Home Military Aviation Pentagon to buy 12 F-15X fighters to replace Air National Guard F-15Cs

Pentagon to buy 12 F-15X fighters to replace Air National Guard F-15Cs

by Dario Leone
Will Taiwan buy F-15 or F/A-18 fighters to boost its defense capabilities?

The decision to buy the F-15X comes from the Pentagon’s top leadership and not the U.S. Air Force

According to Bloomberg the Pentagon will request $1.2 billion for 12 Boeing F-15Xs in the fiscal year 2020 budget.

Sources familiar with the decision who asked not to be named because it’s not yet official, told the business news that the jets will replace aging F-15Cs in service with the Air National Guard which have become too expensive to overhaul. Production of the F-15Cs ended in the 1980s.

The decision to buy the F-15X comes from the Pentagon’s top leadership, including with some prodding from Deputy Secretary of Defense Pat Shanahan, and not the U.S. Air Force (USAF), which would be flying the planes, the two people said. Shanahan, a former Boeing Co. executive, recused himself from any decisions related to Boeing when he was confirmed by the Senate.

But an administration official, who asked not to be named, said Shanahan doesn’t make decisions on Boeing programs. The official wouldn’t confirm the budget request, and none of the budget decisions are final until the Pentagon submits its request on Feb. 4., 2019

Boeing builds the F-15 in St. Louis, where it also builds the Super Hornets, an aircraft that has benefited from congressional largesse over the last several years.

As we have already explained, the F-15X will carry more than two dozen air-to-air missiles and has modern flight controls, cockpit displays, and radar.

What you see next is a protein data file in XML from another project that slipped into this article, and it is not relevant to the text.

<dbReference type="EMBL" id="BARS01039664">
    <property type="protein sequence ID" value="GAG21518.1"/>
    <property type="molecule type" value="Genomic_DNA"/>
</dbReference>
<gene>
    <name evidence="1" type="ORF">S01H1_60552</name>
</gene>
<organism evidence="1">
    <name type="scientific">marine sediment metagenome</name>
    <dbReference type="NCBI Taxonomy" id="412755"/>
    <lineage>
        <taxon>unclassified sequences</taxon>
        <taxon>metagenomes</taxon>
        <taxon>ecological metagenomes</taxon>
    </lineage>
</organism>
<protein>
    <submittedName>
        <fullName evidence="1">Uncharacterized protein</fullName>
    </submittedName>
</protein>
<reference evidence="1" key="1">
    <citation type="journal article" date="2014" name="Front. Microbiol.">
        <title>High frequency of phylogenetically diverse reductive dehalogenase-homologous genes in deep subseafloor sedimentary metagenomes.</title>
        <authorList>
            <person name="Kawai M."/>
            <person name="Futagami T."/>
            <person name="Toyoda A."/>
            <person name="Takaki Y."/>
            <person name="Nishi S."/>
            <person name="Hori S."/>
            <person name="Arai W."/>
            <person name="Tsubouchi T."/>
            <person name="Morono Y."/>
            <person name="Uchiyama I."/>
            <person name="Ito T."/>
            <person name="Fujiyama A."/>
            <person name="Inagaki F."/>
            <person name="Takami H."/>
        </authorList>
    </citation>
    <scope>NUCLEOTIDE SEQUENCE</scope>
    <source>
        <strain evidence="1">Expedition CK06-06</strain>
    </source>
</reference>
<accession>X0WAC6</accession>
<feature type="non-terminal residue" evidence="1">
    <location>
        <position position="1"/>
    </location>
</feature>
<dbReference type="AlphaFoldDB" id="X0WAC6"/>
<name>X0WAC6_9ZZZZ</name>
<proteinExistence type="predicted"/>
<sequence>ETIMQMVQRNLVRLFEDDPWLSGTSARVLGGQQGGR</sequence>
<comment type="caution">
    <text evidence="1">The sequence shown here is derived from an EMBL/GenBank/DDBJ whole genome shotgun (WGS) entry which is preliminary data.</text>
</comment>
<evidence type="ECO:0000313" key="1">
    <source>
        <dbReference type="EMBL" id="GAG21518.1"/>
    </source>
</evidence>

The USAF has not procured new F-15s since placing a 2001 order for five F-15E Strike Eagles, the two-seat fighter bomber variant of the mighty F-15.

American allies Israel, Saudi Arabia, Singapore, and South Korea fly tailored versions of the F-15. The newest member of the Eagle club is Qatar, which ordered 36 aircraft last year and has an option for 36 more. Boeing is also pitching the F-15 to Germany, which wants to replace its Tornado jets.

The F-15 was supposed to be replaced the by the stealthy F-22 Raptor — considered the top air-to-air combat fighter. But despite objections from top Air Force generals, the F-22 production ended in 2009 with the final Raptor coming off of Lockheed Martin’s Marietta, Georgia, production line in 2012. In all, the USAF purchased 187 F-22s, far less than the more than 750 originally planned.

Foreign versions of the F-15 have received newer technology not around when the American planes were built.

Boeing has long tried to sell new versions of the Strike Eagle to the USAF and international customers. In 2010, the company pitched the Silent Eagle — an F-15 with special coating and canted vertical tails — that executives said could better evade enemy detection. In 2015, it pitched an upgrade to the F-15C — the aerial combat version — that would allow it to carry 16 air-to-air missiles.

At times, Boeing has argued that upgraded versions of their planes could come close to matching the advanced stealth, sensors and electronic warfare capabilities of the F-35 at a fraction of the cost.

Pentagon to buy 12 F-15X fighters to replace Air National Guard F-15Cs
This print is available in multiple sizes from AircraftProfilePrints.com – CLICK HERE TO GET YOURS. F-15E Strike Eagle 366th Fighter Wing, 391st Fighter Squadron, MO/90-0249 – Mountain Home AFB, ID – 2008

Photo credit: Boeing

Artwork courtesy of AircraftProfilePrints.com

You may also like

Leave a Comment

This site uses Akismet to reduce spam. Learn how your comment data is processed.

The Aviation Geek Club
Welcome to The Aviation Geek Club, your new stopover aviation place. Launched in 2016 by Dario Leone, an Italian lifelong - aviation geek, this blog is the right place where you can share your passion and meet other aviation enthusiasts from all over the world.

This website uses cookies to improve your experience. We'll assume you're ok with this, but you can opt-out if you wish. Accept Read More

Privacy & Cookies Policy
error: Content is protected!